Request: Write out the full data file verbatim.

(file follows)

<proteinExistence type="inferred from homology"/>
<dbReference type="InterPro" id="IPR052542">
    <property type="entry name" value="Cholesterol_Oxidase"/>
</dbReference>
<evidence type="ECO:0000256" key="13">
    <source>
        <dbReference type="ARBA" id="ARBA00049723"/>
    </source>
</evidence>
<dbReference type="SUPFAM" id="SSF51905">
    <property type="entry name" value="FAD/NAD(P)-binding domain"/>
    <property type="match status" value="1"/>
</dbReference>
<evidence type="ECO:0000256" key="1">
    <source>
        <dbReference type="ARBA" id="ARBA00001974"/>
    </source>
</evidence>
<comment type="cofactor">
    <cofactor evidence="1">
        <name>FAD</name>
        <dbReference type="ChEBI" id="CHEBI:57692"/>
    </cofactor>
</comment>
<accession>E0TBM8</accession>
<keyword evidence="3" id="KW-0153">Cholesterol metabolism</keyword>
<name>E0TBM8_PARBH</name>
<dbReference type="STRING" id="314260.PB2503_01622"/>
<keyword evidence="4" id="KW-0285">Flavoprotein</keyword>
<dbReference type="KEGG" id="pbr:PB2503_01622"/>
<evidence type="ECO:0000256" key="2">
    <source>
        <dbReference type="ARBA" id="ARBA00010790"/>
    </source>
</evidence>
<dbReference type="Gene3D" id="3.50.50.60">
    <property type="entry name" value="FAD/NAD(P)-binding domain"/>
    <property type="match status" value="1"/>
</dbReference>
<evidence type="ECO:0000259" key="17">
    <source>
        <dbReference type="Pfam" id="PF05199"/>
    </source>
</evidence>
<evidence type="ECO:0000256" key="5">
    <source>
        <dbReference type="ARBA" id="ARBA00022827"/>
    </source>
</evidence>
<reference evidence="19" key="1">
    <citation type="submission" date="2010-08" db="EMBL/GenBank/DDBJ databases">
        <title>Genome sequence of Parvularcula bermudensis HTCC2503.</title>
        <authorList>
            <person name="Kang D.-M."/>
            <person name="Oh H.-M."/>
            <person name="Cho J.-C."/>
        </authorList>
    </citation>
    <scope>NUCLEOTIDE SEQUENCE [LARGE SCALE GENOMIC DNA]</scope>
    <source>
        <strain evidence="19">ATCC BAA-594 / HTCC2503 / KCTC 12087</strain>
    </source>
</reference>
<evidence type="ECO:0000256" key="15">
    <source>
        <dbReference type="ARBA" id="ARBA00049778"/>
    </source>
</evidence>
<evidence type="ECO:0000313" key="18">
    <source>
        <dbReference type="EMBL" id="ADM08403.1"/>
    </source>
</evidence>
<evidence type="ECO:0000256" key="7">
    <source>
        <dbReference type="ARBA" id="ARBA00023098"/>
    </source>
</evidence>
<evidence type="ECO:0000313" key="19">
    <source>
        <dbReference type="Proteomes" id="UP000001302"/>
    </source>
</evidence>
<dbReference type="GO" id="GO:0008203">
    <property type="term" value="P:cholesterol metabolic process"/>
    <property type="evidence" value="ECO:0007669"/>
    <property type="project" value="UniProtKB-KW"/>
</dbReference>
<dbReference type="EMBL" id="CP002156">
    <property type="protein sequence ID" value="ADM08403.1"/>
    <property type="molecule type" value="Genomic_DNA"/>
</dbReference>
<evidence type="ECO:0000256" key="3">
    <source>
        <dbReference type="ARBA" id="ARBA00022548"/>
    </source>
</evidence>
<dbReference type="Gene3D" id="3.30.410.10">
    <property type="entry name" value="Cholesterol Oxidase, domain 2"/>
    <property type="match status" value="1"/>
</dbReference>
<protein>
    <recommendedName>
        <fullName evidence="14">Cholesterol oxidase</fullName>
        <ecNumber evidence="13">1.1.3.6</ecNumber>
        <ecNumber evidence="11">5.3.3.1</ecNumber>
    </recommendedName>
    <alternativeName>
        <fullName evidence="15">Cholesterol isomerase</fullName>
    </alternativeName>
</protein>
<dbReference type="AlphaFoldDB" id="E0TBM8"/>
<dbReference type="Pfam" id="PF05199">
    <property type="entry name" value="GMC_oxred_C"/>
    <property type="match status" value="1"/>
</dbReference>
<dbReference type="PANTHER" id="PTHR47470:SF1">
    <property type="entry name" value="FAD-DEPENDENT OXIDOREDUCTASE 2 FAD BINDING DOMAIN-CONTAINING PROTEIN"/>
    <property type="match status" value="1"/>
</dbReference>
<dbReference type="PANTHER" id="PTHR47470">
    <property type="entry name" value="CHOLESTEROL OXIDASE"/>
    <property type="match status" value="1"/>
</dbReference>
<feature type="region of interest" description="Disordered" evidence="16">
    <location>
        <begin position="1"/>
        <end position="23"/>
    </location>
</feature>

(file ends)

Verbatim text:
<proteinExistence type="inferred from homology"/>
<dbReference type="InterPro" id="IPR052542">
    <property type="entry name" value="Cholesterol_Oxidase"/>
</dbReference>
<evidence type="ECO:0000256" key="13">
    <source>
        <dbReference type="ARBA" id="ARBA00049723"/>
    </source>
</evidence>
<dbReference type="SUPFAM" id="SSF51905">
    <property type="entry name" value="FAD/NAD(P)-binding domain"/>
    <property type="match status" value="1"/>
</dbReference>
<evidence type="ECO:0000256" key="1">
    <source>
        <dbReference type="ARBA" id="ARBA00001974"/>
    </source>
</evidence>
<comment type="cofactor">
    <cofactor evidence="1">
        <name>FAD</name>
        <dbReference type="ChEBI" id="CHEBI:57692"/>
    </cofactor>
</comment>
<accession>E0TBM8</accession>
<keyword evidence="3" id="KW-0153">Cholesterol metabolism</keyword>
<name>E0TBM8_PARBH</name>
<dbReference type="STRING" id="314260.PB2503_01622"/>
<keyword evidence="4" id="KW-0285">Flavoprotein</keyword>
<dbReference type="KEGG" id="pbr:PB2503_01622"/>
<evidence type="ECO:0000256" key="2">
    <source>
        <dbReference type="ARBA" id="ARBA00010790"/>
    </source>
</evidence>
<dbReference type="Gene3D" id="3.50.50.60">
    <property type="entry name" value="FAD/NAD(P)-binding domain"/>
    <property type="match status" value="1"/>
</dbReference>
<evidence type="ECO:0000259" key="17">
    <source>
        <dbReference type="Pfam" id="PF05199"/>
    </source>
</evidence>
<evidence type="ECO:0000256" key="5">
    <source>
        <dbReference type="ARBA" id="ARBA00022827"/>
    </source>
</evidence>
<reference evidence="19" key="1">
    <citation type="submission" date="2010-08" db="EMBL/GenBank/DDBJ databases">
        <title>Genome sequence of Parvularcula bermudensis HTCC2503.</title>
        <authorList>
            <person name="Kang D.-M."/>
            <person name="Oh H.-M."/>
            <person name="Cho J.-C."/>
        </authorList>
    </citation>
    <scope>NUCLEOTIDE SEQUENCE [LARGE SCALE GENOMIC DNA]</scope>
    <source>
        <strain evidence="19">ATCC BAA-594 / HTCC2503 / KCTC 12087</strain>
    </source>
</reference>
<evidence type="ECO:0000256" key="15">
    <source>
        <dbReference type="ARBA" id="ARBA00049778"/>
    </source>
</evidence>
<evidence type="ECO:0000313" key="18">
    <source>
        <dbReference type="EMBL" id="ADM08403.1"/>
    </source>
</evidence>
<evidence type="ECO:0000256" key="7">
    <source>
        <dbReference type="ARBA" id="ARBA00023098"/>
    </source>
</evidence>
<evidence type="ECO:0000313" key="19">
    <source>
        <dbReference type="Proteomes" id="UP000001302"/>
    </source>
</evidence>
<dbReference type="GO" id="GO:0008203">
    <property type="term" value="P:cholesterol metabolic process"/>
    <property type="evidence" value="ECO:0007669"/>
    <property type="project" value="UniProtKB-KW"/>
</dbReference>
<dbReference type="EMBL" id="CP002156">
    <property type="protein sequence ID" value="ADM08403.1"/>
    <property type="molecule type" value="Genomic_DNA"/>
</dbReference>
<evidence type="ECO:0000256" key="3">
    <source>
        <dbReference type="ARBA" id="ARBA00022548"/>
    </source>
</evidence>
<dbReference type="Gene3D" id="3.30.410.10">
    <property type="entry name" value="Cholesterol Oxidase, domain 2"/>
    <property type="match status" value="1"/>
</dbReference>
<protein>
    <recommendedName>
        <fullName evidence="14">Cholesterol oxidase</fullName>
        <ecNumber evidence="13">1.1.3.6</ecNumber>
        <ecNumber evidence="11">5.3.3.1</ecNumber>
    </recommendedName>
    <alternativeName>
        <fullName evidence="15">Cholesterol isomerase</fullName>
    </alternativeName>
</protein>
<dbReference type="AlphaFoldDB" id="E0TBM8"/>
<dbReference type="Pfam" id="PF05199">
    <property type="entry name" value="GMC_oxred_C"/>
    <property type="match status" value="1"/>
</dbReference>
<dbReference type="PANTHER" id="PTHR47470:SF1">
    <property type="entry name" value="FAD-DEPENDENT OXIDOREDUCTASE 2 FAD BINDING DOMAIN-CONTAINING PROTEIN"/>
    <property type="match status" value="1"/>
</dbReference>
<dbReference type="PANTHER" id="PTHR47470">
    <property type="entry name" value="CHOLESTEROL OXIDASE"/>
    <property type="match status" value="1"/>
</dbReference>
<feature type="region of interest" description="Disordered" evidence="16">
    <location>
        <begin position="1"/>
        <end position="23"/>
    </location>
</feature>